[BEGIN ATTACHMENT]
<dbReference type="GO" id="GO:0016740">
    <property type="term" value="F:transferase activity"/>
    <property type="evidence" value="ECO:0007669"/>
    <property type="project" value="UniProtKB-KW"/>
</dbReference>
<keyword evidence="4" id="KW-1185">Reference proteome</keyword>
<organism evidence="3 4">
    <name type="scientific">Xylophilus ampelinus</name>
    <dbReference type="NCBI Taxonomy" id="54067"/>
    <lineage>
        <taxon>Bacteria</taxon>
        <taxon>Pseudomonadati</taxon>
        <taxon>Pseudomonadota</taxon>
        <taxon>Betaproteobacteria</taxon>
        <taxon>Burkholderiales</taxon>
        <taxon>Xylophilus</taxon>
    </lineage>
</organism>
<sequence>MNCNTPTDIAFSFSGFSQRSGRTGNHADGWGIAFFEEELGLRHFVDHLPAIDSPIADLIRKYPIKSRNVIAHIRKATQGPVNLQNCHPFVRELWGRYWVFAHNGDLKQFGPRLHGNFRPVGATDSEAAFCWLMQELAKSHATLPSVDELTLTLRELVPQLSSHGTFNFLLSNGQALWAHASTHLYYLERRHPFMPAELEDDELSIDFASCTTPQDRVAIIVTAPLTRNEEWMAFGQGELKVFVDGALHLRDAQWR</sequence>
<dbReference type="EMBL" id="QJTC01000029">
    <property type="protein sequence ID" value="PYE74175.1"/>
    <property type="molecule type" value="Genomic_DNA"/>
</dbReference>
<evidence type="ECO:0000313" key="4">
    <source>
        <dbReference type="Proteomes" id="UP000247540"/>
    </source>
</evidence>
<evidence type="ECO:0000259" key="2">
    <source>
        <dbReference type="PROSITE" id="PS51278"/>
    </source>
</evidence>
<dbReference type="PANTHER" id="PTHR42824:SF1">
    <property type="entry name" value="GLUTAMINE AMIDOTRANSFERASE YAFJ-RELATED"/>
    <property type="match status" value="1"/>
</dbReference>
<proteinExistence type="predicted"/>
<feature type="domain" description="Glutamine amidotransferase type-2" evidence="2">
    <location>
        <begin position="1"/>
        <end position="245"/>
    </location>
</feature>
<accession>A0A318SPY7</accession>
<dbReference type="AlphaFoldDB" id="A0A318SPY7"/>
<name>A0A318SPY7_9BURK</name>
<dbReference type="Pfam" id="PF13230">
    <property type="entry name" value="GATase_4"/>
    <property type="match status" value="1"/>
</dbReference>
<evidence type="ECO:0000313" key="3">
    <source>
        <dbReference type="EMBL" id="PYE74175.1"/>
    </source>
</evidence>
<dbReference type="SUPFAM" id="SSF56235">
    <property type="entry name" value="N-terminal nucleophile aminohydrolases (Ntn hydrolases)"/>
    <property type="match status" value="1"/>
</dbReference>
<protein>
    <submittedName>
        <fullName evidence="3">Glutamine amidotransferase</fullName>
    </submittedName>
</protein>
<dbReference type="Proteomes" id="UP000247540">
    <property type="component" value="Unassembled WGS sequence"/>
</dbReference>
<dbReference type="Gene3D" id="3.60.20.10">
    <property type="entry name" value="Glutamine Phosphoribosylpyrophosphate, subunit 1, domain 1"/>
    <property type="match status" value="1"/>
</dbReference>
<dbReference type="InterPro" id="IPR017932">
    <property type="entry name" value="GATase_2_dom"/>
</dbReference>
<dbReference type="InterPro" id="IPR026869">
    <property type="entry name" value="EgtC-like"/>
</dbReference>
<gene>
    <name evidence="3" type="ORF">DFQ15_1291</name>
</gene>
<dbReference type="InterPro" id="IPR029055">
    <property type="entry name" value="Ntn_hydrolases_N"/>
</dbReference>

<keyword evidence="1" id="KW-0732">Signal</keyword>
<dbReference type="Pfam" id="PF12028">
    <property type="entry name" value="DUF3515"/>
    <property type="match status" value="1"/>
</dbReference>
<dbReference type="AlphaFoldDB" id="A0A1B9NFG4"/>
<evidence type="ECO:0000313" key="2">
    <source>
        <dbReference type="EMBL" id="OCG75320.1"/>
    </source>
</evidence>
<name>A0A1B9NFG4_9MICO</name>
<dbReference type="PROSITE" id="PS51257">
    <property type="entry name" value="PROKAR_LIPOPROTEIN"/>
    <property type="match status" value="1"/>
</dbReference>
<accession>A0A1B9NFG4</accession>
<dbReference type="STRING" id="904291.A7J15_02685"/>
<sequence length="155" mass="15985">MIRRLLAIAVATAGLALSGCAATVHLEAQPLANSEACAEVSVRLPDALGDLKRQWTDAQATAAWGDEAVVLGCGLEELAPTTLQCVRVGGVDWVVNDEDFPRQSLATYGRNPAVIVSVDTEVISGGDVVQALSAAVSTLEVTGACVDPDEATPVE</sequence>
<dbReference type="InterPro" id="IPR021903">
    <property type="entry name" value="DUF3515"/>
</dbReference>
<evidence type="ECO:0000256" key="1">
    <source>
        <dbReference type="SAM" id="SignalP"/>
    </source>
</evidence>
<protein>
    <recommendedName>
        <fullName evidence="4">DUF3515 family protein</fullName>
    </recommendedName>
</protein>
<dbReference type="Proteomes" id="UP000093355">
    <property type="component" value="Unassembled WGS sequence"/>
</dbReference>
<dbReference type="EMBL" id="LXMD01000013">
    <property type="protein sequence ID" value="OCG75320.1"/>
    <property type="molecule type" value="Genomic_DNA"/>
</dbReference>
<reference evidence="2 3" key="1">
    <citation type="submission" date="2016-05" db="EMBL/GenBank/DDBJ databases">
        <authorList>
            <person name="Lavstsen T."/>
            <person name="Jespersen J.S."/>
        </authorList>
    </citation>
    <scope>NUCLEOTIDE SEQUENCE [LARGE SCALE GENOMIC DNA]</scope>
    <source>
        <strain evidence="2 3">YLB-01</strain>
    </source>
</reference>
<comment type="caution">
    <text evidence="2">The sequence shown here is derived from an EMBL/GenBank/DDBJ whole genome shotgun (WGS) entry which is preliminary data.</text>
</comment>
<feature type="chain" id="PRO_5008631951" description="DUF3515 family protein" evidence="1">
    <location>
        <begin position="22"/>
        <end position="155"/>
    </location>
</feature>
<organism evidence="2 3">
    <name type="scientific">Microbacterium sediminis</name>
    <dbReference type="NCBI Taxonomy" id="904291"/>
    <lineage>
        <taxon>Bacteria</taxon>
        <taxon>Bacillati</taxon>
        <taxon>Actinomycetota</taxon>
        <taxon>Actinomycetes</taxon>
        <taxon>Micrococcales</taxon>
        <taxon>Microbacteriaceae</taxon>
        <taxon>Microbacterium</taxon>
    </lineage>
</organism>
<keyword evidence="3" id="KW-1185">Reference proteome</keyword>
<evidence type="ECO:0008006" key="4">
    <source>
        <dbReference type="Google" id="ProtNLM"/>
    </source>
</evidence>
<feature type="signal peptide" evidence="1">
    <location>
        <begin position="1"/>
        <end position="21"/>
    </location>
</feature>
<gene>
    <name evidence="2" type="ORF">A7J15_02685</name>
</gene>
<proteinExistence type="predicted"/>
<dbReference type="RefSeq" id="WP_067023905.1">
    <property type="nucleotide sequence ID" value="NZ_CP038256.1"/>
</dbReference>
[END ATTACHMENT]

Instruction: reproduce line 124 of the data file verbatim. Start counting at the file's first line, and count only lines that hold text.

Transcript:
<reference evidence="2 3" key="1">